Martin: Well, I think we are. This week we had a twenty-six cent break in the market. The last time we had a break it was equivalent to about twenty-five and three quarter cents so basically twenty-six cents. We had our last break in March into the 26th of March and of course this weekend is the 26th so it's like we're following a pattern. Now, the next thing will be if we try to push this market down and we can't get it to go into that gap or we get partially into the gap and we can't seem to go anywhere and it's very quiet, then I fear we're going to start to see another bounce back in this market and turn and come back and test into these highs again. The $6.25 area is a struggle, it was the most logical place to see problems and of course the bears stand on it but the commercial needs to be buying beans. And also we're looking at our crush, Mark. It's estimated will be down ten percent in our crush this year. Well, if we fall backwards ten percent that means other importing nations will have to probably increase their own crush to accommodate for what they're not getting from us. That means they're going to be buying beans. And when the Chinese are talking about SARS and they're canceling holidays and this type of thing, okay, people stay home but they still eat. And as far as that this may have jumped from ducks to humans in China, avian flu from chickens to humans in the Netherlands, well, you know those are viruses and you have to have a live body or a live host to move those. That does not mean that the meat itself is tainted or not to be eaten. And of course, what do the Chinese eat? Poultry and pork. You know, before the SARS outbreak happened I was invited to go on a trade delegation over to China and what the Chinese government had asked for this and what they were interested in was people to come over to help them look into their swine industry and give them ideas of better efficiencies, this type of thing. Now, they wouldn't be doing that if they were looking at slowing down. So, they're expanding in pork production and of course that's also a protein user. So, I don't see this as being the reason to take the markets down.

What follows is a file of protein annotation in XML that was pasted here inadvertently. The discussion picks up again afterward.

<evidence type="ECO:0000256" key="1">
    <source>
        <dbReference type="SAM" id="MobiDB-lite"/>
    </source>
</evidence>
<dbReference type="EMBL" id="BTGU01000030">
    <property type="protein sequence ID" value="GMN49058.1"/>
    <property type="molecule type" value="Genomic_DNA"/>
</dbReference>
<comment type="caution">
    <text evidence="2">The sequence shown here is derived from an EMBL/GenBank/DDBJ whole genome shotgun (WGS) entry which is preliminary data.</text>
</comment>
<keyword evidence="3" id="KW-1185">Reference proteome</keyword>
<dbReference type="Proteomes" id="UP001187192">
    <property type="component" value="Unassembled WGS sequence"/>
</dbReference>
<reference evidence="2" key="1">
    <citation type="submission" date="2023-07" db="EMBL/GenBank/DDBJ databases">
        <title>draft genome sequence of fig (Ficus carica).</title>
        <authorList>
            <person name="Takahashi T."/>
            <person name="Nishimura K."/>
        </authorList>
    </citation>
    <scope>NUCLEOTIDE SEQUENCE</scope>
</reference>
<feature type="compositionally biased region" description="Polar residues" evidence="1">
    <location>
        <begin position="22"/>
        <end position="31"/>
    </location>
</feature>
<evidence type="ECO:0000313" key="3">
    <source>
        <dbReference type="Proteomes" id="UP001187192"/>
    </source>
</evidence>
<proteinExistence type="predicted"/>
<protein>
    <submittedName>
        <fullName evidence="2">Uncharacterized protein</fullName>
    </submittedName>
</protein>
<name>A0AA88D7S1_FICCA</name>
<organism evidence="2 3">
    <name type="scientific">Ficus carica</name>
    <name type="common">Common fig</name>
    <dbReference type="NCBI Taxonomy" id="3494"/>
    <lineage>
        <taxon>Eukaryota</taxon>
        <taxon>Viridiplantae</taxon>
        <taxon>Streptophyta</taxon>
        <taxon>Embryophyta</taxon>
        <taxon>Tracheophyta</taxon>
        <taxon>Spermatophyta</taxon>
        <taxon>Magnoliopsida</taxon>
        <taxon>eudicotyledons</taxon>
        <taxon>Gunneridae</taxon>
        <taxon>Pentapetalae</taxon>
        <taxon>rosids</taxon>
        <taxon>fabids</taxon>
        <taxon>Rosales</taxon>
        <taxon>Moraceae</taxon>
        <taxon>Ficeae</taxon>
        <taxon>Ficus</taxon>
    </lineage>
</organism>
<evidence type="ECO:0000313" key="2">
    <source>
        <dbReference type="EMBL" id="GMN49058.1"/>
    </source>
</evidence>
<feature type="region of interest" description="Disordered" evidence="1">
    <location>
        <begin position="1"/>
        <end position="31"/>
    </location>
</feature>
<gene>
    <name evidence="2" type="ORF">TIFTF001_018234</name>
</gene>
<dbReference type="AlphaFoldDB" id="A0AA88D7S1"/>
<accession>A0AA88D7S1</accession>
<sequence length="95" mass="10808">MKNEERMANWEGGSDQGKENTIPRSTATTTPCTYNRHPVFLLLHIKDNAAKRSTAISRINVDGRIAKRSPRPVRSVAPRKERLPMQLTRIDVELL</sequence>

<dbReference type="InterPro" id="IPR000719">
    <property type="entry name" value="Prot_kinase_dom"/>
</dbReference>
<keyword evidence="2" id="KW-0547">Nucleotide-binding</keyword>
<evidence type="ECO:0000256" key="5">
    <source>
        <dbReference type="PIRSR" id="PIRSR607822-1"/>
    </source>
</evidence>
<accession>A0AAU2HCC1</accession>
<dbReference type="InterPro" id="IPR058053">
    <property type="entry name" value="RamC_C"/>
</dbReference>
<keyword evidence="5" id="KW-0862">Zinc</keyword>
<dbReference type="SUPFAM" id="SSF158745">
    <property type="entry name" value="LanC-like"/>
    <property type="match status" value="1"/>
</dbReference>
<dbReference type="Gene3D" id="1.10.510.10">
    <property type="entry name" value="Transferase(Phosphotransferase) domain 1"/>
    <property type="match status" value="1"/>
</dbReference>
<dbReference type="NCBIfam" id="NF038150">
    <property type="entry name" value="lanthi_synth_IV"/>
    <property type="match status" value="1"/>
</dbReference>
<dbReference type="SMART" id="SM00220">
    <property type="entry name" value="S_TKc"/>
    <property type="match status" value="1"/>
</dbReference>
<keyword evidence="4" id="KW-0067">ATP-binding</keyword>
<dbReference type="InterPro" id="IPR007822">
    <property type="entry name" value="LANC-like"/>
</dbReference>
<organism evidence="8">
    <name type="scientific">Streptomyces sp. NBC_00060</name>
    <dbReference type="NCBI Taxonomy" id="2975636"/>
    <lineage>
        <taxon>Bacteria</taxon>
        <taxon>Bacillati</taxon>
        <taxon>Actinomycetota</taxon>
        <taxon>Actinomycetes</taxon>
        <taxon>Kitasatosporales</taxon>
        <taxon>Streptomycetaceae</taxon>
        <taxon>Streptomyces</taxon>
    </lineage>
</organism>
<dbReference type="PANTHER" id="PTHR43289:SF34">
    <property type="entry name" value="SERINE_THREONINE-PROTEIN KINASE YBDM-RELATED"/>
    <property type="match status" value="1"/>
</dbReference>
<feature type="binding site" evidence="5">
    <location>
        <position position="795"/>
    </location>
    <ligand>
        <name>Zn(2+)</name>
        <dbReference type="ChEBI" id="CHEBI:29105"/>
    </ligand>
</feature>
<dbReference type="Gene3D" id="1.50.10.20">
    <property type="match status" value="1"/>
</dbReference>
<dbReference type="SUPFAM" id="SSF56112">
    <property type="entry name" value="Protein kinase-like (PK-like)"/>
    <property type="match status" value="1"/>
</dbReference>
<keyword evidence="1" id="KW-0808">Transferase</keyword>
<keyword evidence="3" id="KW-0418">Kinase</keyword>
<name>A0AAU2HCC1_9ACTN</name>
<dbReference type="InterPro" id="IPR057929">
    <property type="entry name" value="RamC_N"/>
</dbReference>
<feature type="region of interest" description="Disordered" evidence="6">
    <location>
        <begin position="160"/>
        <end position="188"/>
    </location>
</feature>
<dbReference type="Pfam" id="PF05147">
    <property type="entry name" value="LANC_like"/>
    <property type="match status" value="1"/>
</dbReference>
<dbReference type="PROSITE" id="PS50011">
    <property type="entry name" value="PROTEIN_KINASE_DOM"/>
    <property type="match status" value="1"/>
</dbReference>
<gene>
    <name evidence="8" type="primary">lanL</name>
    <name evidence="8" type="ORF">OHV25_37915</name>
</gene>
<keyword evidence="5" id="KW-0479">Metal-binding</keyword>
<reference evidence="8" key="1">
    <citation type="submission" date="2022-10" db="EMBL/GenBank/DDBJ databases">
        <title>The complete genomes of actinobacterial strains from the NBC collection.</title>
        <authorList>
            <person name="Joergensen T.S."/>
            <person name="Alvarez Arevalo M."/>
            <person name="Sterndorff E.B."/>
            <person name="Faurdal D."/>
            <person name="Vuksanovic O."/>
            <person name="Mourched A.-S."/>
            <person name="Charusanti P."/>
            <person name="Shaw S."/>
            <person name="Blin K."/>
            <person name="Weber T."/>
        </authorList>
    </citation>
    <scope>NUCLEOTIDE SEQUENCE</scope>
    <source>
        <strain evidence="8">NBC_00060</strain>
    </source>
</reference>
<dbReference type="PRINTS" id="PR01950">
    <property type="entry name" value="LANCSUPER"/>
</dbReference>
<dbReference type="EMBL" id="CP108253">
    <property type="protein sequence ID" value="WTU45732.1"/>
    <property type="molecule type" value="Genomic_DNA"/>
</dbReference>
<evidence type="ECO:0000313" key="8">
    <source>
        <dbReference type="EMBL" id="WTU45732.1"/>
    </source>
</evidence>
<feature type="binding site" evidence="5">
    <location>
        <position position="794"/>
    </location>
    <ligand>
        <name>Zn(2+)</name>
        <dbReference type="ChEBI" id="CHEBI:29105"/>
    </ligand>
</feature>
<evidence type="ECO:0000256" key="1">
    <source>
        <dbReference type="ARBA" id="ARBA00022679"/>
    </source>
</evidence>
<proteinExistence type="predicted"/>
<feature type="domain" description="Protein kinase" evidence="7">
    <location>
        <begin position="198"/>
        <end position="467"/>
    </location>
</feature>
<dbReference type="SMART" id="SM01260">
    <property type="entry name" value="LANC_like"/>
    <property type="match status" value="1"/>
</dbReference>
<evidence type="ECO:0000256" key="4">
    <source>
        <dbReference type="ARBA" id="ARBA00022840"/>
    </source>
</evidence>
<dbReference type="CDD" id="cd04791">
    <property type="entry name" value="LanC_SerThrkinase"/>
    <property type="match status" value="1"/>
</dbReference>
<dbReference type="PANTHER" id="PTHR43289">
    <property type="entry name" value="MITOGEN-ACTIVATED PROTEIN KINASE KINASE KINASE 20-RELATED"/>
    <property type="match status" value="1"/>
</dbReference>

Pearson: Alright, I want to talk about hogs for a minute. You and I both are close to and work with a lot of pork producers out there. It's been a long couple of years in this hog business, this hog cycle. You think maybe we've bottomed here? Do you think we've been through the worst?
Martin: I really think we have been through the worst. We've seen a lot of liquidation. There's quite a few producers that are getting out of the business and those who make it through the first half of this year because bankers are very ill at ease now with the pork producer, I think that they will have turned the corner and times will be getting better. Next year should be very good and that's also another good sign. And then demand seems to be picking up for the product too. So, I think pork has turned the corner and it's going to get better.
Pearson: Alright, well some positive news on the meat front. We'll see on these soybeans what happens ahead. As usual, it's a pleasure. Sue Martin joining us here on Market Plus. Thanks for being a part of our Market to Market Web page. Again, be sure to tell your friends or neighbors and join us at Market Plus next week. For all of us here on Market to Market, I'm Mark Pearson. Have a great week.